|Reno Travel Guide|
Reno is the county seat of Washoe County, Nevada. As of the 2000 census, the city had a total population of 180,480, making it the third largest city in Nevada, after Las Vegas and Henderson. The city is the corporate headquarters for International Gaming Technology, which manufactures most of the nation's slot machines
Reno lies 26 miles north of the Nevada state capital, Carson City, and 22 miles north-east of Lake Tahoe in the high desert. Reno shares its eastern border with the city of Sparks. Reno, known as The Biggest Little City in the World, is famous for its casinos, and is the birthplace of the gaming corporation Harrah's Entertainment.
At one time, Reno was the gambling capital of the world. There are several reasons for the decline of tourism in the area, among them the fast rise of Las Vegas, the buying-out of Reno Air by American Airlines and the increase of Indian gaming in California. These developments have shown little impact on Las Vegas, but Northern Nevada has experienced a noticeable drop in business. Downtown casinos like the Comstock and the Sundowner had to shut their doors, while the larger casinos experience slow days during the week. Only during weekends, holidays and special events does Reno see an increase in business.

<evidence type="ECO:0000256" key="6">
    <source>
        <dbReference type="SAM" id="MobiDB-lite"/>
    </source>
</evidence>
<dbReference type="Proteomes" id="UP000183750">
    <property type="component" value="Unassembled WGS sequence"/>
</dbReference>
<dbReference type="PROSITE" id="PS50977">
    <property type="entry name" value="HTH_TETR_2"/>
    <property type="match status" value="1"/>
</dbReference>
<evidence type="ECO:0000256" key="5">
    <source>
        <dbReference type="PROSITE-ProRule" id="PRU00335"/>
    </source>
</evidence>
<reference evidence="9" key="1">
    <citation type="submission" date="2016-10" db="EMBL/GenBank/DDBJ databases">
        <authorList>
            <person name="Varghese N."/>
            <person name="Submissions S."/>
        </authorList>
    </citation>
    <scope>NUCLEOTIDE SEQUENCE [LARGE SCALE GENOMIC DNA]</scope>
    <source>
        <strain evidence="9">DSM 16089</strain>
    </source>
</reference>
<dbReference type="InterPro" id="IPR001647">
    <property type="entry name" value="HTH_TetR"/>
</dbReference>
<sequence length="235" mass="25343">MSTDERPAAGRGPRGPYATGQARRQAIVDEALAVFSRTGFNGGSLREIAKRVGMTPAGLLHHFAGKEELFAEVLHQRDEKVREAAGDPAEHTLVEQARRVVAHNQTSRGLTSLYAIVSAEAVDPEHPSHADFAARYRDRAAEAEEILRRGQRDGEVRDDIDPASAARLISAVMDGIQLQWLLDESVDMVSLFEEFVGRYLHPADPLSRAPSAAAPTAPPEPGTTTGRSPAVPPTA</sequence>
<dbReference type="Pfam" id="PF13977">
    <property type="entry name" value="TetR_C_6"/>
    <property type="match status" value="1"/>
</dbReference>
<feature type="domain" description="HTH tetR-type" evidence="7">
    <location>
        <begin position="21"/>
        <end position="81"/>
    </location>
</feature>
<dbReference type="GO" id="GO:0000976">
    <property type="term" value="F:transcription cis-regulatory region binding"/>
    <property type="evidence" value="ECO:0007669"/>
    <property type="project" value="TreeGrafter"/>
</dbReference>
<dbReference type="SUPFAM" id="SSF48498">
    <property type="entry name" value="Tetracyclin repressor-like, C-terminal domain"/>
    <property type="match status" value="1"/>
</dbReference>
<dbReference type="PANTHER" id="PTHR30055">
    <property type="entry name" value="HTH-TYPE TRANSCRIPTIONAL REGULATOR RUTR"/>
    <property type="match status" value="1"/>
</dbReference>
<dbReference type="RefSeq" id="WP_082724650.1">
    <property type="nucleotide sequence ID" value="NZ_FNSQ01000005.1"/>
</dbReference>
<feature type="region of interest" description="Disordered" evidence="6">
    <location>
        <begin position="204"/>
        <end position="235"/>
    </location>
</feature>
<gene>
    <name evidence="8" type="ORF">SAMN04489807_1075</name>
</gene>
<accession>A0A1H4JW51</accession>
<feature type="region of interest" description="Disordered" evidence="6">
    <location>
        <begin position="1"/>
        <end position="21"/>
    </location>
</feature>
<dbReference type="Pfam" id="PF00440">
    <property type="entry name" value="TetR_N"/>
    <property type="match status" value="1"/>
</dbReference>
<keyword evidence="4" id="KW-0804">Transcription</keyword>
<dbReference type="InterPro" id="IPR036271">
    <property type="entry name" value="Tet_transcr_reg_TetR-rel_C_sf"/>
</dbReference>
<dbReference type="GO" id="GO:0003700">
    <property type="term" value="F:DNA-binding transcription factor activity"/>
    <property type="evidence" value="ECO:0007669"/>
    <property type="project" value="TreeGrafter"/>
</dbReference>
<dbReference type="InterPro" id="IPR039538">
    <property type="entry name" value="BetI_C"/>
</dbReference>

In an effort to bring more tourism to the area, Reno holds several events throughout the year, all of which have been extremely successful. They include Hot August Nights, Street Vibrations, the Reno Rib Cookoff (actually held in Sparks), a Cinco de Mayo celebration, bowling tournaments and the Reno Air Races.
The Truckee River runs through town, as does the Union Pacific Railroad, Interstate 80 (east-west) and US 395 (north-south). Reno has an extensive bus system called Citifare, which is provided by the Regional Transportation System of Washoe County. The bus system has its main terminal in downtown Reno and a secondary terminal in Sparks. The city is served by Reno/Tahoe International Airport.
The University of Nevada, Reno is the oldest university in the state of Nevada. In 1886, the state university, previously only a preparatory school, moved from Elko in remote northeastern Nevada to a site north of downtown Reno, where it became a full-fledged state college. The university's first building, Morrill Hall, still stands on the historic quad at the campus' southern end. The university grew slowly over the decades but currently has an enrollment of approximately 15,000, most of whom hail from within Nevada. Among its specialties are mining engineering, agriculture, journalism, and the only Basque Studies program in the nation. It also houses the only Judicial college in the nation.
Some cultural places are National Automobile Museum, Nevada Historical Society Museum and Nevada Museum of Art.
Reno is the false background for the hit television show, Reno 911!, that has aired on Comedy Central since 2003
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